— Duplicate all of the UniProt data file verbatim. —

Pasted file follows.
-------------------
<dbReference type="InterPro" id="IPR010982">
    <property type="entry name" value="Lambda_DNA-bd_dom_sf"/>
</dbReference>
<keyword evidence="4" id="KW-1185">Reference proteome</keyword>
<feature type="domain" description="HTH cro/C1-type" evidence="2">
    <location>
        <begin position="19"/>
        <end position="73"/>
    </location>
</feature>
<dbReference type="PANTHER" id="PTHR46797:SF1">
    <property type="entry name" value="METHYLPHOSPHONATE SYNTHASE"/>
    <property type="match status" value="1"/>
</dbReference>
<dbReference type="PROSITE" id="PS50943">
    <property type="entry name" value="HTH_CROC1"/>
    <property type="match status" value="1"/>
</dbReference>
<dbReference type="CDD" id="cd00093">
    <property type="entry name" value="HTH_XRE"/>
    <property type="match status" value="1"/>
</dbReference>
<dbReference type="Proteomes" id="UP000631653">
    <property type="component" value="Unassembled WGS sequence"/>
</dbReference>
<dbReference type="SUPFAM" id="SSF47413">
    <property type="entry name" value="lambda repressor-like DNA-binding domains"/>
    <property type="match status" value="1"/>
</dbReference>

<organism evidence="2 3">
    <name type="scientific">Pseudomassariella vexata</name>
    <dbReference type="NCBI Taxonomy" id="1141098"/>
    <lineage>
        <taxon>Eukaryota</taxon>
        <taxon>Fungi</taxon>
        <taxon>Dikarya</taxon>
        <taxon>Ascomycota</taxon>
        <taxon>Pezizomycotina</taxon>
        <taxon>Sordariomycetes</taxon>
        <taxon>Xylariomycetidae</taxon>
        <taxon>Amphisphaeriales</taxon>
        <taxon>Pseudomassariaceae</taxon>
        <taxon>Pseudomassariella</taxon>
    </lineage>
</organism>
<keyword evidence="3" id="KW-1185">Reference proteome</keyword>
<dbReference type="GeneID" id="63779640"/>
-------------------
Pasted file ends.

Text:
<dbReference type="InterPro" id="IPR010982">
    <property type="entry name" value="Lambda_DNA-bd_dom_sf"/>
</dbReference>
<keyword evidence="4" id="KW-1185">Reference proteome</keyword>
<feature type="domain" description="HTH cro/C1-type" evidence="2">
    <location>
        <begin position="19"/>
        <end position="73"/>
    </location>
</feature>
<dbReference type="PANTHER" id="PTHR46797:SF1">
    <property type="entry name" value="METHYLPHOSPHONATE SYNTHASE"/>
    <property type="match status" value="1"/>
</dbReference>
<dbReference type="PROSITE" id="PS50943">
    <property type="entry name" value="HTH_CROC1"/>
    <property type="match status" value="1"/>
</dbReference>
<dbReference type="CDD" id="cd00093">
    <property type="entry name" value="HTH_XRE"/>
    <property type="match status" value="1"/>
</dbReference>
<dbReference type="Proteomes" id="UP000631653">
    <property type="component" value="Unassembled WGS sequence"/>
</dbReference>
<dbReference type="SUPFAM" id="SSF47413">
    <property type="entry name" value="lambda repressor-like DNA-binding domains"/>
    <property type="match status" value="1"/>
</dbReference>

<organism evidence="2 3">
    <name type="scientific">Pseudomassariella vexata</name>
    <dbReference type="NCBI Taxonomy" id="1141098"/>
    <lineage>
        <taxon>Eukaryota</taxon>
        <taxon>Fungi</taxon>
        <taxon>Dikarya</taxon>
        <taxon>Ascomycota</taxon>
        <taxon>Pezizomycotina</taxon>
        <taxon>Sordariomycetes</taxon>
        <taxon>Xylariomycetidae</taxon>
        <taxon>Amphisphaeriales</taxon>
        <taxon>Pseudomassariaceae</taxon>
        <taxon>Pseudomassariella</taxon>
    </lineage>
</organism>
<keyword evidence="3" id="KW-1185">Reference proteome</keyword>
<dbReference type="GeneID" id="63779640"/>